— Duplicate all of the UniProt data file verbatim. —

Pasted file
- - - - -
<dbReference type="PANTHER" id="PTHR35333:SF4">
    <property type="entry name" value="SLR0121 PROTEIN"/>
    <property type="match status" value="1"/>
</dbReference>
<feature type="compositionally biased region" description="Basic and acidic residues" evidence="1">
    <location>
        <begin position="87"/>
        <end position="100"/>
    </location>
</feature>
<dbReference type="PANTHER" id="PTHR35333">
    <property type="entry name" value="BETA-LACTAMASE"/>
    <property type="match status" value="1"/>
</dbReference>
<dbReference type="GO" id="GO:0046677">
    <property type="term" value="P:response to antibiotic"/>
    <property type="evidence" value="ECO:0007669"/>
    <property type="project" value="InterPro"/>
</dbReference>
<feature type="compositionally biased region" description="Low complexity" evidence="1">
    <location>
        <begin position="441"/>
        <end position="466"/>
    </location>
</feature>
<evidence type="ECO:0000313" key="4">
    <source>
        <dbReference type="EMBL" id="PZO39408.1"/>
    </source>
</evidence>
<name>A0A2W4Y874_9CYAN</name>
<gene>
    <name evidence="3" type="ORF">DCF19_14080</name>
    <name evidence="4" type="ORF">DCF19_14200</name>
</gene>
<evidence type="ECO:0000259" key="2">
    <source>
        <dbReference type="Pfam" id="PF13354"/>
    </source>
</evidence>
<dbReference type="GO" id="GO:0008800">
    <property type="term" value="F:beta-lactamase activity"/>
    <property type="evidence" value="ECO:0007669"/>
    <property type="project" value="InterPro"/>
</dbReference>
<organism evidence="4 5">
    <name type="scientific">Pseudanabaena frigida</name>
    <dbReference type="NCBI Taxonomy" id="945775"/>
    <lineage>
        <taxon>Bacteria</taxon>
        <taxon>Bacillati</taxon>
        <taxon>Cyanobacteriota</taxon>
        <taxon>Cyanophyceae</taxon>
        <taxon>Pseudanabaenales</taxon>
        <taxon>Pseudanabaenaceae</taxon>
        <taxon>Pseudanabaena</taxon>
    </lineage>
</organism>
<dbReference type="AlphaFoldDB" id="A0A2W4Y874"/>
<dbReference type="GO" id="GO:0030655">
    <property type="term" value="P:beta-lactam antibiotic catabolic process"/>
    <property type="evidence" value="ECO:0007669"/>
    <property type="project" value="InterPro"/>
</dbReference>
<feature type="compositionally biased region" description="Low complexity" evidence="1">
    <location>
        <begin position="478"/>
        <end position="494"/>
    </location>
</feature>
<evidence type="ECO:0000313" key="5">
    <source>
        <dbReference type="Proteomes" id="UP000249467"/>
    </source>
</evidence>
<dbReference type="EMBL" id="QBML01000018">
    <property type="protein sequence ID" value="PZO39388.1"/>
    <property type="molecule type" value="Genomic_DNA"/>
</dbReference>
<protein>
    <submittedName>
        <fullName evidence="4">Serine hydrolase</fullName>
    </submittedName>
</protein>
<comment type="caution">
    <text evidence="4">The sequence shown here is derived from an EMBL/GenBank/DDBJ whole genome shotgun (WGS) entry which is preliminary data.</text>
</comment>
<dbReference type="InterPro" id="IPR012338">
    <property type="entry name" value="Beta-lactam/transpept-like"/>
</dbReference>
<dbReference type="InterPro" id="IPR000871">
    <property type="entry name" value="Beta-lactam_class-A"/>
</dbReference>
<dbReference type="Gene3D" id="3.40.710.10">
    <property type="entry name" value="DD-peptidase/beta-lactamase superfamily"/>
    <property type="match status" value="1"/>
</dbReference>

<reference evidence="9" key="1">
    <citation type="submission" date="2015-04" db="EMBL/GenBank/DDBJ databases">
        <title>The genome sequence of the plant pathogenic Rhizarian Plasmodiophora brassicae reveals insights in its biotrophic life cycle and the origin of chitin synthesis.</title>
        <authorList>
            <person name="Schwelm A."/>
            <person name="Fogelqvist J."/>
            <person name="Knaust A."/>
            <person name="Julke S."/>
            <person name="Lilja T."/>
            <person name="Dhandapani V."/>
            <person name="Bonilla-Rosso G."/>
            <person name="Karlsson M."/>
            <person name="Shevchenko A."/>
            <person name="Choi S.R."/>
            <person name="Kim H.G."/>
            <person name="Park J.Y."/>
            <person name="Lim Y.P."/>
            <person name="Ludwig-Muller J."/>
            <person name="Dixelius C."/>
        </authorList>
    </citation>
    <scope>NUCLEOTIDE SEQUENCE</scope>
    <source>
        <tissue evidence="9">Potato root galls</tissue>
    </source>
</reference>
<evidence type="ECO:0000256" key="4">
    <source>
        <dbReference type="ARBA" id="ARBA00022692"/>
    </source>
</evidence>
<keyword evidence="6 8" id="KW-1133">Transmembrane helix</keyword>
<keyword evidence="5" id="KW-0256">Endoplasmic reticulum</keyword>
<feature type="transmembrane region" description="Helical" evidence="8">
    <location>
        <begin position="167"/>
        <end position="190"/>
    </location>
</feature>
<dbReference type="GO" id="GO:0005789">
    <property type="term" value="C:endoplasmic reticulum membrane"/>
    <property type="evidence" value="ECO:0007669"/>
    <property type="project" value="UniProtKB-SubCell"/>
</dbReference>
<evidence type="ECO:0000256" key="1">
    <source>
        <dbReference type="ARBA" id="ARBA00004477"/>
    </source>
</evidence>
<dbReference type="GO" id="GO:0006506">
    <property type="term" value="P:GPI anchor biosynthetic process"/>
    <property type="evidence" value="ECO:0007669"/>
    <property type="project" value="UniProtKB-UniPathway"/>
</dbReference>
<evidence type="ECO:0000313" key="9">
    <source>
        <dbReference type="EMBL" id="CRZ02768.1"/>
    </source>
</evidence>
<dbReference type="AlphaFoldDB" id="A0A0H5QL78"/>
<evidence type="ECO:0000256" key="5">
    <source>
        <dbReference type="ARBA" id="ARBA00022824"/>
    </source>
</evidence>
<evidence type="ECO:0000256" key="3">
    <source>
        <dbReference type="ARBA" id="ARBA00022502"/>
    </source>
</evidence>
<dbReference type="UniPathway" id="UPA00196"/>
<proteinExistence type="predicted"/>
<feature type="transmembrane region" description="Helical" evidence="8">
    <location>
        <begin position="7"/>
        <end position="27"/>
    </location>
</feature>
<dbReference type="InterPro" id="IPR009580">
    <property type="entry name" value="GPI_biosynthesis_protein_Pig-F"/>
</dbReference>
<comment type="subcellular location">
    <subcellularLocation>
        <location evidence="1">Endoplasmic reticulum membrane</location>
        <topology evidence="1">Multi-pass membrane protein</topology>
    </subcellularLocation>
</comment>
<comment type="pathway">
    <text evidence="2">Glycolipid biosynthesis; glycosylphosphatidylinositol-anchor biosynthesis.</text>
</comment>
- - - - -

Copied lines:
<dbReference type="PANTHER" id="PTHR35333:SF4">
    <property type="entry name" value="SLR0121 PROTEIN"/>
    <property type="match status" value="1"/>
</dbReference>
<feature type="compositionally biased region" description="Basic and acidic residues" evidence="1">
    <location>
        <begin position="87"/>
        <end position="100"/>
    </location>
</feature>
<dbReference type="PANTHER" id="PTHR35333">
    <property type="entry name" value="BETA-LACTAMASE"/>
    <property type="match status" value="1"/>
</dbReference>
<dbReference type="GO" id="GO:0046677">
    <property type="term" value="P:response to antibiotic"/>
    <property type="evidence" value="ECO:0007669"/>
    <property type="project" value="InterPro"/>
</dbReference>
<feature type="compositionally biased region" description="Low complexity" evidence="1">
    <location>
        <begin position="441"/>
        <end position="466"/>
    </location>
</feature>
<evidence type="ECO:0000313" key="4">
    <source>
        <dbReference type="EMBL" id="PZO39408.1"/>
    </source>
</evidence>
<name>A0A2W4Y874_9CYAN</name>
<gene>
    <name evidence="3" type="ORF">DCF19_14080</name>
    <name evidence="4" type="ORF">DCF19_14200</name>
</gene>
<evidence type="ECO:0000259" key="2">
    <source>
        <dbReference type="Pfam" id="PF13354"/>
    </source>
</evidence>
<dbReference type="GO" id="GO:0008800">
    <property type="term" value="F:beta-lactamase activity"/>
    <property type="evidence" value="ECO:0007669"/>
    <property type="project" value="InterPro"/>
</dbReference>
<organism evidence="4 5">
    <name type="scientific">Pseudanabaena frigida</name>
    <dbReference type="NCBI Taxonomy" id="945775"/>
    <lineage>
        <taxon>Bacteria</taxon>
        <taxon>Bacillati</taxon>
        <taxon>Cyanobacteriota</taxon>
        <taxon>Cyanophyceae</taxon>
        <taxon>Pseudanabaenales</taxon>
        <taxon>Pseudanabaenaceae</taxon>
        <taxon>Pseudanabaena</taxon>
    </lineage>
</organism>
<dbReference type="AlphaFoldDB" id="A0A2W4Y874"/>
<dbReference type="GO" id="GO:0030655">
    <property type="term" value="P:beta-lactam antibiotic catabolic process"/>
    <property type="evidence" value="ECO:0007669"/>
    <property type="project" value="InterPro"/>
</dbReference>
<feature type="compositionally biased region" description="Low complexity" evidence="1">
    <location>
        <begin position="478"/>
        <end position="494"/>
    </location>
</feature>
<evidence type="ECO:0000313" key="5">
    <source>
        <dbReference type="Proteomes" id="UP000249467"/>
    </source>
</evidence>
<dbReference type="EMBL" id="QBML01000018">
    <property type="protein sequence ID" value="PZO39388.1"/>
    <property type="molecule type" value="Genomic_DNA"/>
</dbReference>
<protein>
    <submittedName>
        <fullName evidence="4">Serine hydrolase</fullName>
    </submittedName>
</protein>
<comment type="caution">
    <text evidence="4">The sequence shown here is derived from an EMBL/GenBank/DDBJ whole genome shotgun (WGS) entry which is preliminary data.</text>
</comment>
<dbReference type="InterPro" id="IPR012338">
    <property type="entry name" value="Beta-lactam/transpept-like"/>
</dbReference>
<dbReference type="InterPro" id="IPR000871">
    <property type="entry name" value="Beta-lactam_class-A"/>
</dbReference>
<dbReference type="Gene3D" id="3.40.710.10">
    <property type="entry name" value="DD-peptidase/beta-lactamase superfamily"/>
    <property type="match status" value="1"/>
</dbReference>

<reference evidence="9" key="1">
    <citation type="submission" date="2015-04" db="EMBL/GenBank/DDBJ databases">
        <title>The genome sequence of the plant pathogenic Rhizarian Plasmodiophora brassicae reveals insights in its biotrophic life cycle and the origin of chitin synthesis.</title>
        <authorList>
            <person name="Schwelm A."/>
            <person name="Fogelqvist J."/>
            <person name="Knaust A."/>
            <person name="Julke S."/>
            <person name="Lilja T."/>
            <person name="Dhandapani V."/>
            <person name="Bonilla-Rosso G."/>
            <person name="Karlsson M."/>
            <person name="Shevchenko A."/>
            <person name="Choi S.R."/>
            <person name="Kim H.G."/>
            <person name="Park J.Y."/>
            <person name="Lim Y.P."/>
            <person name="Ludwig-Muller J."/>
            <person name="Dixelius C."/>
        </authorList>
    </citation>
    <scope>NUCLEOTIDE SEQUENCE</scope>
    <source>
        <tissue evidence="9">Potato root galls</tissue>
    </source>
</reference>
<evidence type="ECO:0000256" key="4">
    <source>
        <dbReference type="ARBA" id="ARBA00022692"/>
    </source>
</evidence>
<keyword evidence="6 8" id="KW-1133">Transmembrane helix</keyword>
<keyword evidence="5" id="KW-0256">Endoplasmic reticulum</keyword>
<feature type="transmembrane region" description="Helical" evidence="8">
    <location>
        <begin position="167"/>
        <end position="190"/>
    </location>
</feature>
<dbReference type="GO" id="GO:0005789">
    <property type="term" value="C:endoplasmic reticulum membrane"/>
    <property type="evidence" value="ECO:0007669"/>
    <property type="project" value="UniProtKB-SubCell"/>
</dbReference>
<evidence type="ECO:0000256" key="1">
    <source>
        <dbReference type="ARBA" id="ARBA00004477"/>
    </source>
</evidence>
<dbReference type="GO" id="GO:0006506">
    <property type="term" value="P:GPI anchor biosynthetic process"/>
    <property type="evidence" value="ECO:0007669"/>
    <property type="project" value="UniProtKB-UniPathway"/>
</dbReference>
<evidence type="ECO:0000313" key="9">
    <source>
        <dbReference type="EMBL" id="CRZ02768.1"/>
    </source>
</evidence>
<dbReference type="AlphaFoldDB" id="A0A0H5QL78"/>
<evidence type="ECO:0000256" key="5">
    <source>
        <dbReference type="ARBA" id="ARBA00022824"/>
    </source>
</evidence>
<evidence type="ECO:0000256" key="3">
    <source>
        <dbReference type="ARBA" id="ARBA00022502"/>
    </source>
</evidence>
<dbReference type="UniPathway" id="UPA00196"/>
<proteinExistence type="predicted"/>
<feature type="transmembrane region" description="Helical" evidence="8">
    <location>
        <begin position="7"/>
        <end position="27"/>
    </location>
</feature>
<dbReference type="InterPro" id="IPR009580">
    <property type="entry name" value="GPI_biosynthesis_protein_Pig-F"/>
</dbReference>
<comment type="subcellular location">
    <subcellularLocation>
        <location evidence="1">Endoplasmic reticulum membrane</location>
        <topology evidence="1">Multi-pass membrane protein</topology>
    </subcellularLocation>
</comment>
<comment type="pathway">
    <text evidence="2">Glycolipid biosynthesis; glycosylphosphatidylinositol-anchor biosynthesis.</text>
</comment>